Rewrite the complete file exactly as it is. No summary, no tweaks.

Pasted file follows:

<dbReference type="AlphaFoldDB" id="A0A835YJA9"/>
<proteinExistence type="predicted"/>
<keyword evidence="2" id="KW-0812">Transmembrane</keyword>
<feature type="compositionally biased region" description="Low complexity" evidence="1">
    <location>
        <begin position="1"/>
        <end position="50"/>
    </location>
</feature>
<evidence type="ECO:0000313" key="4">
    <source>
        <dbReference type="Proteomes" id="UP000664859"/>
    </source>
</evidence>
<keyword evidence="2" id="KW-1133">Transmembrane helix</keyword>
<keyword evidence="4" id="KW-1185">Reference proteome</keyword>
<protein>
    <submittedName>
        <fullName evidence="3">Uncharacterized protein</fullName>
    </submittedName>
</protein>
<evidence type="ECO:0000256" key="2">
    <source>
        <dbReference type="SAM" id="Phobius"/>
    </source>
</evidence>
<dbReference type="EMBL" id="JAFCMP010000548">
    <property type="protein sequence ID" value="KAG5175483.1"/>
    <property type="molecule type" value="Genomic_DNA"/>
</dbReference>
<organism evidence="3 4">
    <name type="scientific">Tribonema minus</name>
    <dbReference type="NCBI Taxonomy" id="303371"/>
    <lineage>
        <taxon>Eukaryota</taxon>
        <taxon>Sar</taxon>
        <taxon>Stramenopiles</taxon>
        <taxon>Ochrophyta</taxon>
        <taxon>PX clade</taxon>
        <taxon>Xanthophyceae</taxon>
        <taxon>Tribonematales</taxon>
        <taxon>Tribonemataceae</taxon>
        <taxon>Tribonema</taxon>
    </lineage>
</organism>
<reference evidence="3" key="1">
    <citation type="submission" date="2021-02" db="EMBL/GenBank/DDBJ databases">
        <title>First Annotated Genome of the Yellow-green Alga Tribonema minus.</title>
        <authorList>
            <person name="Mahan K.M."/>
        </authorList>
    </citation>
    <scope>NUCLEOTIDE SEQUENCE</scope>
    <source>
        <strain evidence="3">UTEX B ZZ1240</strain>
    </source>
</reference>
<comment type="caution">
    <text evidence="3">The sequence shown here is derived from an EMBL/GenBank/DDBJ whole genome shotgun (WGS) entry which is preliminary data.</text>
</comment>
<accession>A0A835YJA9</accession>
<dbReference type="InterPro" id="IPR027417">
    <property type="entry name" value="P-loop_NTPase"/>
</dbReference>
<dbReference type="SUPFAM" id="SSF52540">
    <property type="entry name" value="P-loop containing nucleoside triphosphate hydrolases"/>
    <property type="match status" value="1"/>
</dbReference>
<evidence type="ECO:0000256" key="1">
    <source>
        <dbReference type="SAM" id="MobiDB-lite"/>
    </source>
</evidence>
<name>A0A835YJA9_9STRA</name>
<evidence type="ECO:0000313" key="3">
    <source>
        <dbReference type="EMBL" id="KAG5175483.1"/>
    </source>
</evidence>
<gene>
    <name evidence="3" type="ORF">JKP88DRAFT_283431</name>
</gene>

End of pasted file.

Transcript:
<dbReference type="AlphaFoldDB" id="A0A835YJA9"/>
<proteinExistence type="predicted"/>
<keyword evidence="2" id="KW-0812">Transmembrane</keyword>
<feature type="compositionally biased region" description="Low complexity" evidence="1">
    <location>
        <begin position="1"/>
        <end position="50"/>
    </location>
</feature>
<evidence type="ECO:0000313" key="4">
    <source>
        <dbReference type="Proteomes" id="UP000664859"/>
    </source>
</evidence>
<keyword evidence="2" id="KW-1133">Transmembrane helix</keyword>
<keyword evidence="4" id="KW-1185">Reference proteome</keyword>
<protein>
    <submittedName>
        <fullName evidence="3">Uncharacterized protein</fullName>
    </submittedName>
</protein>
<evidence type="ECO:0000256" key="2">
    <source>
        <dbReference type="SAM" id="Phobius"/>
    </source>
</evidence>
<dbReference type="EMBL" id="JAFCMP010000548">
    <property type="protein sequence ID" value="KAG5175483.1"/>
    <property type="molecule type" value="Genomic_DNA"/>
</dbReference>
<organism evidence="3 4">
    <name type="scientific">Tribonema minus</name>
    <dbReference type="NCBI Taxonomy" id="303371"/>
    <lineage>
        <taxon>Eukaryota</taxon>
        <taxon>Sar</taxon>
        <taxon>Stramenopiles</taxon>
        <taxon>Ochrophyta</taxon>
        <taxon>PX clade</taxon>
        <taxon>Xanthophyceae</taxon>
        <taxon>Tribonematales</taxon>
        <taxon>Tribonemataceae</taxon>
        <taxon>Tribonema</taxon>
    </lineage>
</organism>
<reference evidence="3" key="1">
    <citation type="submission" date="2021-02" db="EMBL/GenBank/DDBJ databases">
        <title>First Annotated Genome of the Yellow-green Alga Tribonema minus.</title>
        <authorList>
            <person name="Mahan K.M."/>
        </authorList>
    </citation>
    <scope>NUCLEOTIDE SEQUENCE</scope>
    <source>
        <strain evidence="3">UTEX B ZZ1240</strain>
    </source>
</reference>
<comment type="caution">
    <text evidence="3">The sequence shown here is derived from an EMBL/GenBank/DDBJ whole genome shotgun (WGS) entry which is preliminary data.</text>
</comment>
<accession>A0A835YJA9</accession>
<dbReference type="InterPro" id="IPR027417">
    <property type="entry name" value="P-loop_NTPase"/>
</dbReference>
<dbReference type="SUPFAM" id="SSF52540">
    <property type="entry name" value="P-loop containing nucleoside triphosphate hydrolases"/>
    <property type="match status" value="1"/>
</dbReference>
<evidence type="ECO:0000256" key="1">
    <source>
        <dbReference type="SAM" id="MobiDB-lite"/>
    </source>
</evidence>
<name>A0A835YJA9_9STRA</name>
<evidence type="ECO:0000313" key="3">
    <source>
        <dbReference type="EMBL" id="KAG5175483.1"/>
    </source>
</evidence>
<gene>
    <name evidence="3" type="ORF">JKP88DRAFT_283431</name>
</gene>